That death sentence has now been overturned, after the High Court ruled high treason is an offense which cannot be committed by a single person. It said the formation of the special court which passed the original death sentence was “illegal” — meaning Musharraf is no longer a suspect.
In 2007, he declared a state of emergency, suspended Pakistan’s constitution, replaced the chief judge and blacked out independent TV outlets. Musharraf said he did so to stabilize the country and to fight rising Islamist extremism. The action drew sharp criticism from the United States and democracy advocates. Pakistanis openly called for his removal. Under pressure from the West, Musharraf later lifted the state of emergency and called elections in which his party fared badly. He stepped down in August 2008 after the governing coalition began taking steps to impeach him.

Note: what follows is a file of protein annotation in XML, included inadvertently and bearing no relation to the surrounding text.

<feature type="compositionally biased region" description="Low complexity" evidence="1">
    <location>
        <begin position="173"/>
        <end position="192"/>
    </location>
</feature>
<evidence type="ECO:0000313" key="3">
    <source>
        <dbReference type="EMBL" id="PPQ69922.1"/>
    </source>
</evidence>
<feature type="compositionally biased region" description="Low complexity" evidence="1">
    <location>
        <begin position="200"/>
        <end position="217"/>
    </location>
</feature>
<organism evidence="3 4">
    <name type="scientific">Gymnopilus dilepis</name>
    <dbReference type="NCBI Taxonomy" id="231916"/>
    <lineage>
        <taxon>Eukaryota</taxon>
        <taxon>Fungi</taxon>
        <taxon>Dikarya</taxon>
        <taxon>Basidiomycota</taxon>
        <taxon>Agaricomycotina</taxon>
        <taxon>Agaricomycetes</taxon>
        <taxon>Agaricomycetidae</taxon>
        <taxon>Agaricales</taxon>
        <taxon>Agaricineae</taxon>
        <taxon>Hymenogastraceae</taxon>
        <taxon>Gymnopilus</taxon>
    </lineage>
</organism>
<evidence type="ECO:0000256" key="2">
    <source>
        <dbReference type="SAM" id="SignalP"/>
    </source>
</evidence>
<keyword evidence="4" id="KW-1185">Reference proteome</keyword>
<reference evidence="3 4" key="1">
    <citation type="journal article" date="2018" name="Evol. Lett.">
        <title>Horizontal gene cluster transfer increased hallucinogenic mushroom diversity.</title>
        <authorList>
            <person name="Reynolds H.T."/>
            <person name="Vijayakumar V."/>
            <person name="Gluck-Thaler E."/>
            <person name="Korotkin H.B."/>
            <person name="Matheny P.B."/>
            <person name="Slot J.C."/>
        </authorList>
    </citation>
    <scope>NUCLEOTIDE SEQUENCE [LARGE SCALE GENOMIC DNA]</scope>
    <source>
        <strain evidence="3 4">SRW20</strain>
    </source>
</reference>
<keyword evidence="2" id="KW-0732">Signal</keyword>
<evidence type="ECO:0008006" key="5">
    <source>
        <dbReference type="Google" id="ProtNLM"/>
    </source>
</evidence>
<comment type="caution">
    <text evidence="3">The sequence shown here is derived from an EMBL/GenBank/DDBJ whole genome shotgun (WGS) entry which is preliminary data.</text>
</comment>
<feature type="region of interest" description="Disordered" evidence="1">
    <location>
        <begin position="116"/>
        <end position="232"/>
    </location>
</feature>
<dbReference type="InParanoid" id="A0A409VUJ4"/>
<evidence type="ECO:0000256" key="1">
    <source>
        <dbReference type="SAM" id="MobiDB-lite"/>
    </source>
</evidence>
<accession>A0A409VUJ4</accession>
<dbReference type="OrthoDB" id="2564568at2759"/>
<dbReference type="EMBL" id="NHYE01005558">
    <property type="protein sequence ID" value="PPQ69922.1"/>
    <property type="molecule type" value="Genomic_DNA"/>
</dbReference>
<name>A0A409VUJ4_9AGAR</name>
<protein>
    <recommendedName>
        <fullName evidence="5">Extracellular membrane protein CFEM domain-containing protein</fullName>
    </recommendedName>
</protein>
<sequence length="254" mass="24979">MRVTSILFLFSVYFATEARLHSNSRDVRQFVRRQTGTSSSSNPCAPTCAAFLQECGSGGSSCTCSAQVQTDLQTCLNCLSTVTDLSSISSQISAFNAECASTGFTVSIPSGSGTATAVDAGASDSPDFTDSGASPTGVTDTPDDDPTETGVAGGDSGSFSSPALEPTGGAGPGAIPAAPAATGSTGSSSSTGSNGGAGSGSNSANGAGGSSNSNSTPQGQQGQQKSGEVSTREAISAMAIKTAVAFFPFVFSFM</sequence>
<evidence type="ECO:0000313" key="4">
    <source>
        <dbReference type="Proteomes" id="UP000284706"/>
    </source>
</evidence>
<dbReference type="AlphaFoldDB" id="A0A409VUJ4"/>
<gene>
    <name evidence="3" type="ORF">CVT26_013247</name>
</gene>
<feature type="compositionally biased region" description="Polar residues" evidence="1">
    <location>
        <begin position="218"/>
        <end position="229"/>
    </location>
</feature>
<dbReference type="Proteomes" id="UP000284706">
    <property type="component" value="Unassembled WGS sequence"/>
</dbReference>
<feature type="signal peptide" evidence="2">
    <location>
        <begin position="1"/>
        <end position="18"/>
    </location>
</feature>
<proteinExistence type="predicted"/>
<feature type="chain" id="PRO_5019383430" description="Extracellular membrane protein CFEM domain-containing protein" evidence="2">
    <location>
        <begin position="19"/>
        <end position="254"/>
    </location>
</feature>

Musharraf then went into exile, but returned to Pakistan in 2013 with the aim of running in the country’s national elections. Instead, his plans unraveled as he became entangled in a web of court cases relating to his time in power. The former leader was indicted in 2014 on a total of five charges, including three counts of subverting, suspending and changing the country’s constitution, firing Pakistan’s chief justice, and imposing emergency rule. It was the first time in Pakistan’s history that an army chief has been tried and found guilty of treason. Under Pakistan’s constitution, high treason is a crime that carries the death penalty or life imprisonment. Musharraf has been living in Dubai since 2016 after Pakistan’s Supreme Court lifted a travel ban allowing him to leave the country to seek medical treatment. From his hospital bed in Dubai last month, the former leader said in a video statement that he was innocent and the treason case was “baseless.” (CNN)